NordPass Reveals Most Common Passwords Used by Bosses

According to a recent report by NordPass, business executives need to use stronger passwords to avoid data breaches.

High-ranking executives and business owners continue to use extremely hackable passwords, recent research by password manager NordPass has found.

Despite compromised credentials being behind 81% of business breaches, the study revealed that company executives are using weak passwords just as much as regular internet users – with the code ‘123456’ being the most popular.

Fortunately, for professionals already relying on security solutions like password managers, it’s no longer necessary to rely on simple, predictable passwords. But for high ups still attempting to remember codes manually, here are some examples of the top codes they are using.

What Weak Passwords Have Executives Been Using?

Passwords are the first line of defense between you and threat actors trying to access your account. The longer and more complicated the code is, the more secure your device will be.

Yet, according to a report by password manager supplier NordPass, this reality appears to be lost on executives, with the majority of CEOs, C-level executives, business owners, and members of management using easy-to-hack passwords when protecting their business accounts.

With standouts like SKIFFY (number 43) and Willkommen (number 46) narrowly avoiding making the cut, here are the 10 most commonly used passwords by executives:

  1. 123456
  2. password
  3. 12345
  4. 123456789
  5. qwerty
  6. 1234
  7. qwerty123
  8. 1q2w3e
  9. 111111
  10. 12345678

123456 was by far the most frequently used password, boasting a total of 220,405 users. Varients like 12345678 and 12345 also proved to be popular, just as they appear to be with regular internet users.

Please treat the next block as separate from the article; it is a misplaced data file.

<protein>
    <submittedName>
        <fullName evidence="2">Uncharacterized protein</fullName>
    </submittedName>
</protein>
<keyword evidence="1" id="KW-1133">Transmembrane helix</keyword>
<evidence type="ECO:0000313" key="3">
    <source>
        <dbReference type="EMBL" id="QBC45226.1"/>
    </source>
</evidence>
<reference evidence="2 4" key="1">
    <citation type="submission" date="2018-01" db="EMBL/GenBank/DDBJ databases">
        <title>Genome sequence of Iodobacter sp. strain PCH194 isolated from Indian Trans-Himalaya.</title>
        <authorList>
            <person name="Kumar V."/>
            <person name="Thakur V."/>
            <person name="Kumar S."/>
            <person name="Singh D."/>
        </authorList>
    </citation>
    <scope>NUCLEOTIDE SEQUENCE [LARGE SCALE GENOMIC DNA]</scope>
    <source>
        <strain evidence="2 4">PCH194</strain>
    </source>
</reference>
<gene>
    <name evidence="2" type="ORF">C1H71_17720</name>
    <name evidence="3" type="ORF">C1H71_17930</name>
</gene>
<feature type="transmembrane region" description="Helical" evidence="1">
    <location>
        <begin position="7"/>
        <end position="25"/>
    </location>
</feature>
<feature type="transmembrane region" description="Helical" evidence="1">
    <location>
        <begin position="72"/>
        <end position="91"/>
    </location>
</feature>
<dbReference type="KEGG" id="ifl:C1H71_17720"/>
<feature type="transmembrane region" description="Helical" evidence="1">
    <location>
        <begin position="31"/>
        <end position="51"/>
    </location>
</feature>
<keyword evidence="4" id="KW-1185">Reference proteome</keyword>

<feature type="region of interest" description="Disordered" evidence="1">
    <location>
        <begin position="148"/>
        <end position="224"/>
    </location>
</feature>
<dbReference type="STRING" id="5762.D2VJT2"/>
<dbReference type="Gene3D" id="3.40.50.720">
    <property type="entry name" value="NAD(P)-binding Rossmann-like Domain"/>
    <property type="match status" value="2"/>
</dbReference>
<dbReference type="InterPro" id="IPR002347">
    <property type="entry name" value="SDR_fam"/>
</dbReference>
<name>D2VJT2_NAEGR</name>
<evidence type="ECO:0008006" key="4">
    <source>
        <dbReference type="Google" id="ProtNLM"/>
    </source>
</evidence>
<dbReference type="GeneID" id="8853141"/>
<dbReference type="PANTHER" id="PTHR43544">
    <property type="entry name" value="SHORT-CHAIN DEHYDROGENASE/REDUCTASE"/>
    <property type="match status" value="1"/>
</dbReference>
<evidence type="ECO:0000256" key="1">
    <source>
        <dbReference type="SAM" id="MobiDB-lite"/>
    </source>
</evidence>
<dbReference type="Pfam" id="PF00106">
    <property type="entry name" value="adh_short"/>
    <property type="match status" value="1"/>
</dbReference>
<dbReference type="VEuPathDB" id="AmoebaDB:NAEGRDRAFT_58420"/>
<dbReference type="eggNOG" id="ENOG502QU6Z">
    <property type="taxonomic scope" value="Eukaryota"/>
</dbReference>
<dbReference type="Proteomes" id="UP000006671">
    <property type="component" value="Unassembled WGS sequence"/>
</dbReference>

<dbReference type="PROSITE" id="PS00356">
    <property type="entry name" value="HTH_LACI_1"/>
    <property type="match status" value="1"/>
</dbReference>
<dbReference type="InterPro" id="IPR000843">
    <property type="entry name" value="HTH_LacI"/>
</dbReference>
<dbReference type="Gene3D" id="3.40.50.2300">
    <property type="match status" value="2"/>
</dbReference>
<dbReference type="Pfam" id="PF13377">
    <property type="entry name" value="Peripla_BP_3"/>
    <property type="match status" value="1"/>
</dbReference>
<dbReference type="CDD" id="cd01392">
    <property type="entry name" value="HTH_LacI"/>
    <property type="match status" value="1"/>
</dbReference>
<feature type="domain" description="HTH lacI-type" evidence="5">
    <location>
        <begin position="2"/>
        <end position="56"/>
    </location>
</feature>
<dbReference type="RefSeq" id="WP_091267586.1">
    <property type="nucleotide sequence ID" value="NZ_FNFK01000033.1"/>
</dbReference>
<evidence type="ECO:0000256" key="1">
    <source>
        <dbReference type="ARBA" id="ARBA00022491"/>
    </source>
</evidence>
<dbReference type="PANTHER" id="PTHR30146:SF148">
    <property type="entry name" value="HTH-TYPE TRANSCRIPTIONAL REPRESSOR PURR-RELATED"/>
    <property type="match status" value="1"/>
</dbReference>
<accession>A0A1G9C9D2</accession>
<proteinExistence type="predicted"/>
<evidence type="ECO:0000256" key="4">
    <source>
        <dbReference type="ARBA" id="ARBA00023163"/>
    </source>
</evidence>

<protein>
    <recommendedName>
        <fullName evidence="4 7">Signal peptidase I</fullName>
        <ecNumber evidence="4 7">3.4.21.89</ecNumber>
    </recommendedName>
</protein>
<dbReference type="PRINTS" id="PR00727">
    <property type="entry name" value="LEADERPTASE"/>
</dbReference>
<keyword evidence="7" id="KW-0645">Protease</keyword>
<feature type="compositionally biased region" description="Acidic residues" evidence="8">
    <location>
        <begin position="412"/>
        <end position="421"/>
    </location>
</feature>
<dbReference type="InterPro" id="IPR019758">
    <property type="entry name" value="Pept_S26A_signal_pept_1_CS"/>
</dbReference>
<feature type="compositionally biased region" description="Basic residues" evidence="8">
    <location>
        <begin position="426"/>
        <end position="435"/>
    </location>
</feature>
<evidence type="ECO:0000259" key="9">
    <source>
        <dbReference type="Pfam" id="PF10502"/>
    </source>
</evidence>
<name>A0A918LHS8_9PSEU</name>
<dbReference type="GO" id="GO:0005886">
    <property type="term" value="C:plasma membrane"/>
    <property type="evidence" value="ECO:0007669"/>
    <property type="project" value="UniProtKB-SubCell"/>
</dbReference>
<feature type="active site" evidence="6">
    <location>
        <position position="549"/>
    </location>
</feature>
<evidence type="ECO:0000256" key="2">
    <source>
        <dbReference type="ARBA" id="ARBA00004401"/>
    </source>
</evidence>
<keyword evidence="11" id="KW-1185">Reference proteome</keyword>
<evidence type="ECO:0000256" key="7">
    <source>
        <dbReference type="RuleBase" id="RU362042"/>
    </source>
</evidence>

The research also found that names are also an extremely common choice for passwords. ‘Tiffany’ took the top spot with a staggering 100,534 uses, and ‘Charlie’ trailed behind at 33,699.

Why Is a Password Manager So Important?

In 2022, practically every online server and platform requires a password, with many requiring you to change it periodically for extra protection.

Due to these factors, most workers are required to juggle a lot of passwords at once.  In fact, research suggests that individuals are required to remember an average of 100 passwords at one time.

If you’ve been blessed with a photographic memory, this might be possible. But for the rest of us, there are password managers.

Password managers let you bulk up your online security by remembering all your codes for you. They also generate complex, impenetrable passwords themselves, store all this information, and allow you to log into sites automatically.

It might not quite be as simple as counting to six, but as cyberattacks continue to stifle businesses up and down the country, downloading a password manager is one of the easiest ways to protect your private information.

To discover the best solutions on the market, read our summary of the best password managers here.

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Written by:
Isobel O'Sullivan (BSc) is a senior writer at with over four years of experience covering business and technology news. Since studying Digital Anthropology at University College London (UCL), she’s been a regular contributor to Market Finance’s blog and has also worked as a freelance tech researcher. Isobel’s always up to date with the topics in employment and data security and has a specialist focus on POS and VoIP systems.
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